Three Logics of "Major Power Rivalry" in the World-System: A Footnote to a Pentagon study

Tieting Su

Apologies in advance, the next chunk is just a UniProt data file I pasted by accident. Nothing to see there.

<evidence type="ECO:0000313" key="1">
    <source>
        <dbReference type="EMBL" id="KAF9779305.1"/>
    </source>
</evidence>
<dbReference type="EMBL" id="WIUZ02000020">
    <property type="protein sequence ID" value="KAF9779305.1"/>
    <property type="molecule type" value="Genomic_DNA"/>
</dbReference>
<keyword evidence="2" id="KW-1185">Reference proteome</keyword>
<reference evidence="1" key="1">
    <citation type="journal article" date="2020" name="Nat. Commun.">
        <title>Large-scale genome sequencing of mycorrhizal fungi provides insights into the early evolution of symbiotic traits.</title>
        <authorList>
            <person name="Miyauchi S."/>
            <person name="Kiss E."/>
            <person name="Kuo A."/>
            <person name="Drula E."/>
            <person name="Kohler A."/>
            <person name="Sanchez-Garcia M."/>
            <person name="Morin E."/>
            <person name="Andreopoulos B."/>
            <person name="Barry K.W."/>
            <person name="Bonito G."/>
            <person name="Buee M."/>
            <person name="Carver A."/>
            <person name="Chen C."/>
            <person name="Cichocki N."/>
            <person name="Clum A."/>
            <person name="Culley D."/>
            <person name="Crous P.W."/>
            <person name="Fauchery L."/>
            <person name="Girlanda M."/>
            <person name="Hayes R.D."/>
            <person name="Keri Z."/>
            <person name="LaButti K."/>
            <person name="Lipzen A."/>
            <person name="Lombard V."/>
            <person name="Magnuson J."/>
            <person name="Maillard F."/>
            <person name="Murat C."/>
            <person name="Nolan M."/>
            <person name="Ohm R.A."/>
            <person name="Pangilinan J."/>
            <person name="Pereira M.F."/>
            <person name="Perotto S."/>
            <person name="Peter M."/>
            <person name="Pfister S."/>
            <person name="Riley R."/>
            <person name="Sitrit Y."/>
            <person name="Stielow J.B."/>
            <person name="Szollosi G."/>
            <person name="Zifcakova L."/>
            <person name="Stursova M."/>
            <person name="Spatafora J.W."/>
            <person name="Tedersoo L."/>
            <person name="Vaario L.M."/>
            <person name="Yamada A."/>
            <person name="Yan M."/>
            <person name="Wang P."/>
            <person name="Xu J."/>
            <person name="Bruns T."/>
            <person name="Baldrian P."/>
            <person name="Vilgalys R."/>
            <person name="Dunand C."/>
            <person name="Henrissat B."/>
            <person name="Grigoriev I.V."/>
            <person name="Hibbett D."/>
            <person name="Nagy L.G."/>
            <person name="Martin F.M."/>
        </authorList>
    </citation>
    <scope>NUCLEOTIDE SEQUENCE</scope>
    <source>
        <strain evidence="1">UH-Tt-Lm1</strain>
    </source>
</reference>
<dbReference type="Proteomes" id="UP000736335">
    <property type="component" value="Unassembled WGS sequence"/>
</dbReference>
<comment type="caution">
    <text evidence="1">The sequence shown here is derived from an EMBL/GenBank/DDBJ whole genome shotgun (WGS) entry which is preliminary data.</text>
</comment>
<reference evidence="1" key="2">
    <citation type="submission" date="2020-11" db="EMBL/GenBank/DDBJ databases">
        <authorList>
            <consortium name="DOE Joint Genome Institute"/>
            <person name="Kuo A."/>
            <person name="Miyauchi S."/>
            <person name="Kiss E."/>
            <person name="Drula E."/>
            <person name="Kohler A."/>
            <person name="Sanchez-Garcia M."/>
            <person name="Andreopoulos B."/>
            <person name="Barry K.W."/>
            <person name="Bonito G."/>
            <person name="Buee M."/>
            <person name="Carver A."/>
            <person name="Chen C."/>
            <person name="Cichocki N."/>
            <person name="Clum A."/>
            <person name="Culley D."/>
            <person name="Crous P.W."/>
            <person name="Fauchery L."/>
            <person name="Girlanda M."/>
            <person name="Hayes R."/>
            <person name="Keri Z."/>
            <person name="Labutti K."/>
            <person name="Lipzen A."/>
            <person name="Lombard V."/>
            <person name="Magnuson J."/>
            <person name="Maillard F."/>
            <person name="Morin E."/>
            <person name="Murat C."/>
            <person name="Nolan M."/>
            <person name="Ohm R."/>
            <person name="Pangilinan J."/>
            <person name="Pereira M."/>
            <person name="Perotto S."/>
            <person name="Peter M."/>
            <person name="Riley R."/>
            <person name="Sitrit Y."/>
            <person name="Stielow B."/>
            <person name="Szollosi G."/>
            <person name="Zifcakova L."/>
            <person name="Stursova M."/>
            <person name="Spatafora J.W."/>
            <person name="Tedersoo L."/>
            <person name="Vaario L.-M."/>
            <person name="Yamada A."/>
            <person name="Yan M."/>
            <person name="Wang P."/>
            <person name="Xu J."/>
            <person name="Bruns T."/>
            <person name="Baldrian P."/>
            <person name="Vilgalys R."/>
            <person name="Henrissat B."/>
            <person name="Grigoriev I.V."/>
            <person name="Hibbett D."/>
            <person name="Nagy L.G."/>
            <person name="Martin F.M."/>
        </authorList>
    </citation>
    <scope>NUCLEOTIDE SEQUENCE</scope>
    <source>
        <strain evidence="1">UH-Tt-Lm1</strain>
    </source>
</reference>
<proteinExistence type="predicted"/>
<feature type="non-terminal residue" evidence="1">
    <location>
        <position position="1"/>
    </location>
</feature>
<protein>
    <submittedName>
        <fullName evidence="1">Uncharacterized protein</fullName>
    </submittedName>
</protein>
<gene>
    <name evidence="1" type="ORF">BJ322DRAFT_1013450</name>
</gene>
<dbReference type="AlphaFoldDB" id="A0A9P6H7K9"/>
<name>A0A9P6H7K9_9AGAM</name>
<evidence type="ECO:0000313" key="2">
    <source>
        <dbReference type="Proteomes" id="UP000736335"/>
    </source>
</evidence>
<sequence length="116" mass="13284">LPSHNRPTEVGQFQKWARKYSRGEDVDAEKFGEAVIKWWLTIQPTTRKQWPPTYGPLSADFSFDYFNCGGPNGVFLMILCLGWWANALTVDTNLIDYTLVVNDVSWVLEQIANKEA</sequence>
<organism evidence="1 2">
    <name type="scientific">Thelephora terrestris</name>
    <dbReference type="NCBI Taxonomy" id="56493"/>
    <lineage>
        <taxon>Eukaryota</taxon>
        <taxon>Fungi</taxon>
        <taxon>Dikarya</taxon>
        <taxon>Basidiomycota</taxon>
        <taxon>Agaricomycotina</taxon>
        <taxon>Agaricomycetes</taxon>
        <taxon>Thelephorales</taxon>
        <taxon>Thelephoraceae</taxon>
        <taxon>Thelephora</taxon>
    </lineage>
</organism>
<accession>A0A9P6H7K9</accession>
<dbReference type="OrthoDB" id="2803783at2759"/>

A vast body of social science literature on long waves and major power wars has greatly enriched our knowledge about the rhythms and violent transitions of the modern world-system. The correlations between long waves and major power clashes in the past has been established. What are the structural causal mechanisms between these two historical and cyclical movements? Using trade network patterns as an indicator of a deep structure, this article summarizes a longitudinial study attempted to construct one of the missing links between the two historical cycles. Based on a structural analysis of world trade networks in 1938, 1950, and 1990, and a quantitative study of U.S.--Japanese commercial rivalry in the Asia-Pacific region, this study considers three logics of "major power rivalry" in the past and its implication for the future: (1) the logic of rivalry over "life spaces"; (2) the logic of rivalry for global domination; and (3) the logic of imperial intervention. I contend that these three logics are related, and that changes in one logic result in changes in others.

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